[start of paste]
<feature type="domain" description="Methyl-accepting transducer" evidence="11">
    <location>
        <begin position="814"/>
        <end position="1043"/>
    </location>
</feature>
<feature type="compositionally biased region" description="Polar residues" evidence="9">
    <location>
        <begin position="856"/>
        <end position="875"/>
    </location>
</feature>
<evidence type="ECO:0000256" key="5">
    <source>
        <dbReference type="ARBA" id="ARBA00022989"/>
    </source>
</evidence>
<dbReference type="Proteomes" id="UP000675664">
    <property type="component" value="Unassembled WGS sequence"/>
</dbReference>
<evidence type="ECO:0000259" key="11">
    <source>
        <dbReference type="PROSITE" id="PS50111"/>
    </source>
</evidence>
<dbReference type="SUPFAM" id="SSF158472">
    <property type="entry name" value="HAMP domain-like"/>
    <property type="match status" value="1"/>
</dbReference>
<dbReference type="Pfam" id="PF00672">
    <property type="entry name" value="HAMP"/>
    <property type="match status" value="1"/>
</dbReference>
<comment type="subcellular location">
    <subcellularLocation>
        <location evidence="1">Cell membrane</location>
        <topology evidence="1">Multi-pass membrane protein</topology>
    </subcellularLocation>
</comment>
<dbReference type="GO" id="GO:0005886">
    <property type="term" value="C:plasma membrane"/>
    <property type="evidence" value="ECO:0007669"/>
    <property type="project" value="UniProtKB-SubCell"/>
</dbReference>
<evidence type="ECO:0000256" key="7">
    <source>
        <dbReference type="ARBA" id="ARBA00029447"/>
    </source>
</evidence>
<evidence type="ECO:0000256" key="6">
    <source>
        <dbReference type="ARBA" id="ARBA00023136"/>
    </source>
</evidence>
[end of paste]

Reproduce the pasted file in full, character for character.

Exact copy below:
<feature type="domain" description="Methyl-accepting transducer" evidence="11">
    <location>
        <begin position="814"/>
        <end position="1043"/>
    </location>
</feature>
<feature type="compositionally biased region" description="Polar residues" evidence="9">
    <location>
        <begin position="856"/>
        <end position="875"/>
    </location>
</feature>
<evidence type="ECO:0000256" key="5">
    <source>
        <dbReference type="ARBA" id="ARBA00022989"/>
    </source>
</evidence>
<dbReference type="Proteomes" id="UP000675664">
    <property type="component" value="Unassembled WGS sequence"/>
</dbReference>
<evidence type="ECO:0000259" key="11">
    <source>
        <dbReference type="PROSITE" id="PS50111"/>
    </source>
</evidence>
<dbReference type="SUPFAM" id="SSF158472">
    <property type="entry name" value="HAMP domain-like"/>
    <property type="match status" value="1"/>
</dbReference>
<dbReference type="Pfam" id="PF00672">
    <property type="entry name" value="HAMP"/>
    <property type="match status" value="1"/>
</dbReference>
<comment type="subcellular location">
    <subcellularLocation>
        <location evidence="1">Cell membrane</location>
        <topology evidence="1">Multi-pass membrane protein</topology>
    </subcellularLocation>
</comment>
<dbReference type="GO" id="GO:0005886">
    <property type="term" value="C:plasma membrane"/>
    <property type="evidence" value="ECO:0007669"/>
    <property type="project" value="UniProtKB-SubCell"/>
</dbReference>
<evidence type="ECO:0000256" key="7">
    <source>
        <dbReference type="ARBA" id="ARBA00029447"/>
    </source>
</evidence>
<evidence type="ECO:0000256" key="6">
    <source>
        <dbReference type="ARBA" id="ARBA00023136"/>
    </source>
</evidence>